‘Anindica is a track I made in 2012, a real acid banger. I’m mostly proud of the way this track came to be. When I saw Nina Kraviz and Ben Klock in the boiler room they both played a lot of acid. I got so inspired I immediately jumped in the studio and finished the track within an hour. I sent it right away to Kraviz, Klock and Marcel Dettmann, whom all replied me within two days wanting to release it on their label. Nina sent me another emotional email that it was her favorite record. If you pay attention to the title, Anindica is acidnina backwards. It was a working title, but I kept it. Eventually it was released on Ben Klock’s label Klockworks.
I love stories like this, I wonder when Nina found out about the track name, and what she thought when she did.
The full interview is in Dutch, but here’s a Google translate link.
I still remember the first time I heard a Technasia track, it was “Future Mix” in a mix by DJ Hell I had recorded from a radio show called “the 12 inch show” on the now defunct Slam FM back in probably 1998.
The minidisc I recorded it on was lost along the way, but I still vividly remember some of the tracks that were in the mix. Among it were Cubango by Jeff Mills, Yo Yo by Basement Jaxx, Moskow Diskow by Telex and Future Mix by Technasia. The titles I off course learned on later hand.
One of the tracks that stood out the most for me was Future Mix, after learning what track it was it must have cost me at least another year before I actually found the vinyl somewhere. I was listening to it the other day and it totally took me back and made me reminisce about the past.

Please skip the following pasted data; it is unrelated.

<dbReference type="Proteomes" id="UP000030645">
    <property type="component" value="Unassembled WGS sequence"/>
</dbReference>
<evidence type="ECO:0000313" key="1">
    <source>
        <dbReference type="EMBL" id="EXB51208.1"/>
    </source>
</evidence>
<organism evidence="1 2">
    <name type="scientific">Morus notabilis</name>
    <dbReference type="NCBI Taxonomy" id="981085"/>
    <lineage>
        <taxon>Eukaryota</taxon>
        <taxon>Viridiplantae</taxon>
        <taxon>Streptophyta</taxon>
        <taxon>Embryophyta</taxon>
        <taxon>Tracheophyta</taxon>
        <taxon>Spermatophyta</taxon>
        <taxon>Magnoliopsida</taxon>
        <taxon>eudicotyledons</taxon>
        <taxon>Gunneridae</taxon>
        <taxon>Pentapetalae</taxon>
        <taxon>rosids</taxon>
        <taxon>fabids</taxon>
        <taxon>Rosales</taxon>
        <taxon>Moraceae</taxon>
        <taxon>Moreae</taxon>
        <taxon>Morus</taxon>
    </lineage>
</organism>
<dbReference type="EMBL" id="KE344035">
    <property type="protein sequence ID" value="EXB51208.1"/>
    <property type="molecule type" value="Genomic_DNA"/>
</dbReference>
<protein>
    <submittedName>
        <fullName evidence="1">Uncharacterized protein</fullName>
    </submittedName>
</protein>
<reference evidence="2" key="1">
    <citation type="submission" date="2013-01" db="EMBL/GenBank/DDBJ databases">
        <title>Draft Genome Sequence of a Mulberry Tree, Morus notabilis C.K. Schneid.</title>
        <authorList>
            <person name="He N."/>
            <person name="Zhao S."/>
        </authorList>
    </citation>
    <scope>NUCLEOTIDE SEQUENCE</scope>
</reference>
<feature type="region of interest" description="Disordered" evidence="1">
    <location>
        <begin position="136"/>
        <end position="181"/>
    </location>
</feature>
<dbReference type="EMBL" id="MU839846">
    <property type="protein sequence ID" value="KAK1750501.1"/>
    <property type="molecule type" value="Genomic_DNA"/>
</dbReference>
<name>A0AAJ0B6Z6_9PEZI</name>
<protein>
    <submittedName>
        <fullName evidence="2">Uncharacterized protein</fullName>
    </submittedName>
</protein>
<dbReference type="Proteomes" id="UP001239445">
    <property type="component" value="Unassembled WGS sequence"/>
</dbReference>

If someone who reads this might have made the same recording of DJ Hell, I doubt it, but please let me know, you would make my day.
UPDATE: A little birdy told me that this set was actually recorded in Paradiso in Amsterdam and aired on the 12″ inch show on New Dance Radio back in 1998 or 1999. Still couldn’t get my hands on a recording though, but hope this gets me a step closer....
I’m Tired Of These Punks Coming Through My Neighborhood Blasting Their Late-1990s, Ghettotech, DJ Godfather–Inflected Hip-Hop
This is a residential community, for crying out loud, not an East Side jit party with Starski and Clutch holding court on the turntables. The noise they make is unbelievable! You can hear them coming from a mile away with their up-tempo rhythms that meld sounds as diverse as electro-funk, techno, and house. Do they not realize there are families living here?